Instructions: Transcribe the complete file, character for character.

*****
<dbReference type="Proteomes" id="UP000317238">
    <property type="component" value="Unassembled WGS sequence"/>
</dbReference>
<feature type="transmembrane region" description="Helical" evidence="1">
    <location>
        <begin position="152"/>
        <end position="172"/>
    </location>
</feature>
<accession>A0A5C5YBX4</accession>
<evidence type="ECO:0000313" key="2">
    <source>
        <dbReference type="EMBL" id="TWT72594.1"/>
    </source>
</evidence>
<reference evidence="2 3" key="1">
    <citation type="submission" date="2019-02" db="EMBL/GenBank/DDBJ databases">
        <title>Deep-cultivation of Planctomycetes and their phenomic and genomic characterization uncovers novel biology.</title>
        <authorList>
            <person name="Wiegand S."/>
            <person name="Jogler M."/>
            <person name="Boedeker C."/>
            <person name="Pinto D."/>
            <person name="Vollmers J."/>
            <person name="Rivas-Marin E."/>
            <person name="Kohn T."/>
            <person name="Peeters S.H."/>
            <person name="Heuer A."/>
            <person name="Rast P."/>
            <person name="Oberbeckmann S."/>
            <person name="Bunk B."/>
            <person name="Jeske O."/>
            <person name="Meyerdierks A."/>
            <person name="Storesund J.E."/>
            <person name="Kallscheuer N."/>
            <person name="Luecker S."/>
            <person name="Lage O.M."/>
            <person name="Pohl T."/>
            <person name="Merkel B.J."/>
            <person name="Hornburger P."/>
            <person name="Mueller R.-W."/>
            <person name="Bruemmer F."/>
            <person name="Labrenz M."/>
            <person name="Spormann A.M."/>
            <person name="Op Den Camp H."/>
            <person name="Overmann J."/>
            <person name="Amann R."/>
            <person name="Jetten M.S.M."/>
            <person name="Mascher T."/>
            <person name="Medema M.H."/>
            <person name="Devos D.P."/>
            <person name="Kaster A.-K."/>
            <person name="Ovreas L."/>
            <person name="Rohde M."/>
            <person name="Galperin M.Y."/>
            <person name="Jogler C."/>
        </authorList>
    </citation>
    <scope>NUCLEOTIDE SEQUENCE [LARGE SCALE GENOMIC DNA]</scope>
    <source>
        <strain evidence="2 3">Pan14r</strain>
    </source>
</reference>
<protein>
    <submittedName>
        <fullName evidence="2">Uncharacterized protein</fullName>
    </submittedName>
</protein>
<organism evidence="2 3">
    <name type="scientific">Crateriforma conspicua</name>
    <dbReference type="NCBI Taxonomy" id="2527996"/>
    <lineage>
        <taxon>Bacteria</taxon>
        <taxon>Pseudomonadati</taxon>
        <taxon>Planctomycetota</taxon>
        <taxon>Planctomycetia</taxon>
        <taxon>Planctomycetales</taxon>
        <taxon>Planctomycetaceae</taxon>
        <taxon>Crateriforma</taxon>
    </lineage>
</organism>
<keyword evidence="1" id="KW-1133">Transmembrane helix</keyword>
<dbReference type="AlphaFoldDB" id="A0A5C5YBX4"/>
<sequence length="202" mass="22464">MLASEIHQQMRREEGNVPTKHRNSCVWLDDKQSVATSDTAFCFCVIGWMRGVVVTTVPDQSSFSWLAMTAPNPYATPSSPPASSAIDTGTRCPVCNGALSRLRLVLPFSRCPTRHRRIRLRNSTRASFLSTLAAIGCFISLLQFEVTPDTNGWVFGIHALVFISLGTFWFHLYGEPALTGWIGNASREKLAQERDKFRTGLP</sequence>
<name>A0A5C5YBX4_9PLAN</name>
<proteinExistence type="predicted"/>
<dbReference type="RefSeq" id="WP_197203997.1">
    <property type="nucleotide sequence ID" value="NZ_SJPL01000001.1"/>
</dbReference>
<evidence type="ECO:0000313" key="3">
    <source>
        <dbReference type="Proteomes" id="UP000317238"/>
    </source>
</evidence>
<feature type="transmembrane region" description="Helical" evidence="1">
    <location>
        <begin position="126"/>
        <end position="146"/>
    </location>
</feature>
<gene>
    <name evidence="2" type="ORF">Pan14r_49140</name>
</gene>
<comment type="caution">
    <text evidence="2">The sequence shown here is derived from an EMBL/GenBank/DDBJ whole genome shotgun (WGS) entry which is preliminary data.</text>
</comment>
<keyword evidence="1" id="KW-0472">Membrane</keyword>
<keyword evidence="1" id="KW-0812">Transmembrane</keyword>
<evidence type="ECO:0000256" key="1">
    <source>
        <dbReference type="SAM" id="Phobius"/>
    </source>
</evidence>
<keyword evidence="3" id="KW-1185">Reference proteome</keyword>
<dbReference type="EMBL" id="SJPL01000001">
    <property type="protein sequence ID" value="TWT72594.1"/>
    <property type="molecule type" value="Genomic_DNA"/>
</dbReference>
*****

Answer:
<dbReference type="Proteomes" id="UP000317238">
    <property type="component" value="Unassembled WGS sequence"/>
</dbReference>
<feature type="transmembrane region" description="Helical" evidence="1">
    <location>
        <begin position="152"/>
        <end position="172"/>
    </location>
</feature>
<accession>A0A5C5YBX4</accession>
<evidence type="ECO:0000313" key="2">
    <source>
        <dbReference type="EMBL" id="TWT72594.1"/>
    </source>
</evidence>
<reference evidence="2 3" key="1">
    <citation type="submission" date="2019-02" db="EMBL/GenBank/DDBJ databases">
        <title>Deep-cultivation of Planctomycetes and their phenomic and genomic characterization uncovers novel biology.</title>
        <authorList>
            <person name="Wiegand S."/>
            <person name="Jogler M."/>
            <person name="Boedeker C."/>
            <person name="Pinto D."/>
            <person name="Vollmers J."/>
            <person name="Rivas-Marin E."/>
            <person name="Kohn T."/>
            <person name="Peeters S.H."/>
            <person name="Heuer A."/>
            <person name="Rast P."/>
            <person name="Oberbeckmann S."/>
            <person name="Bunk B."/>
            <person name="Jeske O."/>
            <person name="Meyerdierks A."/>
            <person name="Storesund J.E."/>
            <person name="Kallscheuer N."/>
            <person name="Luecker S."/>
            <person name="Lage O.M."/>
            <person name="Pohl T."/>
            <person name="Merkel B.J."/>
            <person name="Hornburger P."/>
            <person name="Mueller R.-W."/>
            <person name="Bruemmer F."/>
            <person name="Labrenz M."/>
            <person name="Spormann A.M."/>
            <person name="Op Den Camp H."/>
            <person name="Overmann J."/>
            <person name="Amann R."/>
            <person name="Jetten M.S.M."/>
            <person name="Mascher T."/>
            <person name="Medema M.H."/>
            <person name="Devos D.P."/>
            <person name="Kaster A.-K."/>
            <person name="Ovreas L."/>
            <person name="Rohde M."/>
            <person name="Galperin M.Y."/>
            <person name="Jogler C."/>
        </authorList>
    </citation>
    <scope>NUCLEOTIDE SEQUENCE [LARGE SCALE GENOMIC DNA]</scope>
    <source>
        <strain evidence="2 3">Pan14r</strain>
    </source>
</reference>
<protein>
    <submittedName>
        <fullName evidence="2">Uncharacterized protein</fullName>
    </submittedName>
</protein>
<organism evidence="2 3">
    <name type="scientific">Crateriforma conspicua</name>
    <dbReference type="NCBI Taxonomy" id="2527996"/>
    <lineage>
        <taxon>Bacteria</taxon>
        <taxon>Pseudomonadati</taxon>
        <taxon>Planctomycetota</taxon>
        <taxon>Planctomycetia</taxon>
        <taxon>Planctomycetales</taxon>
        <taxon>Planctomycetaceae</taxon>
        <taxon>Crateriforma</taxon>
    </lineage>
</organism>
<keyword evidence="1" id="KW-1133">Transmembrane helix</keyword>
<dbReference type="AlphaFoldDB" id="A0A5C5YBX4"/>
<sequence length="202" mass="22464">MLASEIHQQMRREEGNVPTKHRNSCVWLDDKQSVATSDTAFCFCVIGWMRGVVVTTVPDQSSFSWLAMTAPNPYATPSSPPASSAIDTGTRCPVCNGALSRLRLVLPFSRCPTRHRRIRLRNSTRASFLSTLAAIGCFISLLQFEVTPDTNGWVFGIHALVFISLGTFWFHLYGEPALTGWIGNASREKLAQERDKFRTGLP</sequence>
<name>A0A5C5YBX4_9PLAN</name>
<proteinExistence type="predicted"/>
<dbReference type="RefSeq" id="WP_197203997.1">
    <property type="nucleotide sequence ID" value="NZ_SJPL01000001.1"/>
</dbReference>
<evidence type="ECO:0000313" key="3">
    <source>
        <dbReference type="Proteomes" id="UP000317238"/>
    </source>
</evidence>
<feature type="transmembrane region" description="Helical" evidence="1">
    <location>
        <begin position="126"/>
        <end position="146"/>
    </location>
</feature>
<gene>
    <name evidence="2" type="ORF">Pan14r_49140</name>
</gene>
<comment type="caution">
    <text evidence="2">The sequence shown here is derived from an EMBL/GenBank/DDBJ whole genome shotgun (WGS) entry which is preliminary data.</text>
</comment>
<keyword evidence="1" id="KW-0472">Membrane</keyword>
<keyword evidence="1" id="KW-0812">Transmembrane</keyword>
<evidence type="ECO:0000256" key="1">
    <source>
        <dbReference type="SAM" id="Phobius"/>
    </source>
</evidence>
<keyword evidence="3" id="KW-1185">Reference proteome</keyword>
<dbReference type="EMBL" id="SJPL01000001">
    <property type="protein sequence ID" value="TWT72594.1"/>
    <property type="molecule type" value="Genomic_DNA"/>
</dbReference>